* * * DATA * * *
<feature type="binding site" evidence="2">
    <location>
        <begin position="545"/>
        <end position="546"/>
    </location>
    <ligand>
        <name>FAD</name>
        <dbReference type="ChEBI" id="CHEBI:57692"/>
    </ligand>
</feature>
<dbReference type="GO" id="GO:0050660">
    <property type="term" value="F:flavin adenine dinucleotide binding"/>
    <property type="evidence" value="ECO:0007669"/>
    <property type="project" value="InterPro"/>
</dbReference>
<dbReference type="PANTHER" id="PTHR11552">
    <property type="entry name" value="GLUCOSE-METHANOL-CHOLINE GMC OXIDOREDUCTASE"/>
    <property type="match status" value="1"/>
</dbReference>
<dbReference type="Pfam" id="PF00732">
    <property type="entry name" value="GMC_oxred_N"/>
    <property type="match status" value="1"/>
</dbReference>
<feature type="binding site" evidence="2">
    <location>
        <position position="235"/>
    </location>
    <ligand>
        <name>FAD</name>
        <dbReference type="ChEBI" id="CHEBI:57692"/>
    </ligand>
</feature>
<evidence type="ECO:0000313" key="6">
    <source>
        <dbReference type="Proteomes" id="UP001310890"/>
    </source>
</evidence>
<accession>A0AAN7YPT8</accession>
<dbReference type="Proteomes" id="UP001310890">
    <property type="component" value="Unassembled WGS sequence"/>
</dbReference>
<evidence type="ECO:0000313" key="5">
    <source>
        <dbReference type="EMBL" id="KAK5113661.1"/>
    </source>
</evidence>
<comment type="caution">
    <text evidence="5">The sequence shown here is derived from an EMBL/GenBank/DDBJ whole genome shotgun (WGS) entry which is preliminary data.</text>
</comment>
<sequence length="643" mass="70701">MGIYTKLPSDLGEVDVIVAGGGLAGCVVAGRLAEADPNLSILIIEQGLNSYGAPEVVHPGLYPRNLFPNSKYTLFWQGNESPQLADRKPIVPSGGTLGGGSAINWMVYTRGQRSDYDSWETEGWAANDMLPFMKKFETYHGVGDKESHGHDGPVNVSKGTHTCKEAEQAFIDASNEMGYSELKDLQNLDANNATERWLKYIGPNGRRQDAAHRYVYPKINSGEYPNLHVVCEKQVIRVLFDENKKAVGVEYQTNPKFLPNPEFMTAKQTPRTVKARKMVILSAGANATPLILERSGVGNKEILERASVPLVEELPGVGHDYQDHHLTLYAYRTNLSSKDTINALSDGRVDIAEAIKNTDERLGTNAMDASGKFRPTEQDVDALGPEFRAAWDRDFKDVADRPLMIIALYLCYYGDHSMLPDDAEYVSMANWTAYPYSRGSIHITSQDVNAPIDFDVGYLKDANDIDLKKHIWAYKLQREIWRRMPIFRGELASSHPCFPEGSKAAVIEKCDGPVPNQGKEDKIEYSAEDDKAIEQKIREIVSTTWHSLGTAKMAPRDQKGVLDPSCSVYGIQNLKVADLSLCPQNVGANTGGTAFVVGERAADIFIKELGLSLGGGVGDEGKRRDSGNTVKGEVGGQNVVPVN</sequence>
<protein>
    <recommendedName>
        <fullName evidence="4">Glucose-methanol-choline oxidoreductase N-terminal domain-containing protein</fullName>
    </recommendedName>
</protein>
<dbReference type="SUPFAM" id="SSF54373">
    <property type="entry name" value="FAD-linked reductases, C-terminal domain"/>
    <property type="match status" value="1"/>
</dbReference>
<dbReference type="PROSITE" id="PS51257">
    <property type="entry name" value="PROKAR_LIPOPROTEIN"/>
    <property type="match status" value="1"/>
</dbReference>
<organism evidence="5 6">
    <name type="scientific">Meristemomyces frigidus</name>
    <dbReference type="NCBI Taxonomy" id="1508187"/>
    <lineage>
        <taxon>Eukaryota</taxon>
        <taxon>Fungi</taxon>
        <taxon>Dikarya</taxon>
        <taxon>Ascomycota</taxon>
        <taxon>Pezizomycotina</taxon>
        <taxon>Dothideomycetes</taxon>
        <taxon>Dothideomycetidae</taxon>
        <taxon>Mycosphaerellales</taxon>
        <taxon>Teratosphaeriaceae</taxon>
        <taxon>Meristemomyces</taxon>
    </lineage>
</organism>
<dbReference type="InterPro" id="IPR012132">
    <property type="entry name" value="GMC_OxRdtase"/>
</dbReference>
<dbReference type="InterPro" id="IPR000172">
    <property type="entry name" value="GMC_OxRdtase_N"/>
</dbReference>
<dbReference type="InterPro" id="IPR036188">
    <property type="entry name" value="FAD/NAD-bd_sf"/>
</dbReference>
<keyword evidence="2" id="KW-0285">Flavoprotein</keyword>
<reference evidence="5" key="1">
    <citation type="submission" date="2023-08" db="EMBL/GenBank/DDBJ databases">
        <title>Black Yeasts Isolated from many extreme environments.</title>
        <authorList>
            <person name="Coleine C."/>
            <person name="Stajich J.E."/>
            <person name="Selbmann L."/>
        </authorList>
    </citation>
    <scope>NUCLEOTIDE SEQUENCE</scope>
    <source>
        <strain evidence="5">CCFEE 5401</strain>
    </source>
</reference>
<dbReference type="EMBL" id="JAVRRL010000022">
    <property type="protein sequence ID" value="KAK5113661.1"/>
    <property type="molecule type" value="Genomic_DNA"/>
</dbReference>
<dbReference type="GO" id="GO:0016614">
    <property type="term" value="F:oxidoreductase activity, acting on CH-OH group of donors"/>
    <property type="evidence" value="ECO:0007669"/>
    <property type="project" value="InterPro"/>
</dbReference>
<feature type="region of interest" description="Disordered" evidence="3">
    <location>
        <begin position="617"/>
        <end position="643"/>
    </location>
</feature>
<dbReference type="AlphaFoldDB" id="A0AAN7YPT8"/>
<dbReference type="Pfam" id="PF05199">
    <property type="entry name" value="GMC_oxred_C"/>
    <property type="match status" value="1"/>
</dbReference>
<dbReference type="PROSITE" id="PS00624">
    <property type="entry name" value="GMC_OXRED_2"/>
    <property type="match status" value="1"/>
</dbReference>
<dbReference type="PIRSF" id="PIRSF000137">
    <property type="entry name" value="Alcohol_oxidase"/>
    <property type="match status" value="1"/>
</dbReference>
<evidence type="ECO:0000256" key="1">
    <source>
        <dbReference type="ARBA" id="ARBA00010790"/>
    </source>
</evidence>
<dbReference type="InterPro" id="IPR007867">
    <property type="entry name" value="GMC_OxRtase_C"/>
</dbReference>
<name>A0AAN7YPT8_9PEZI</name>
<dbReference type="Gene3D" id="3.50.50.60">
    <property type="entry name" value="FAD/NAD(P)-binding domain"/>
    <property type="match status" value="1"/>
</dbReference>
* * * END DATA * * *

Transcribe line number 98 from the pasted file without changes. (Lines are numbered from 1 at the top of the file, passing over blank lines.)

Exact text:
    </citation>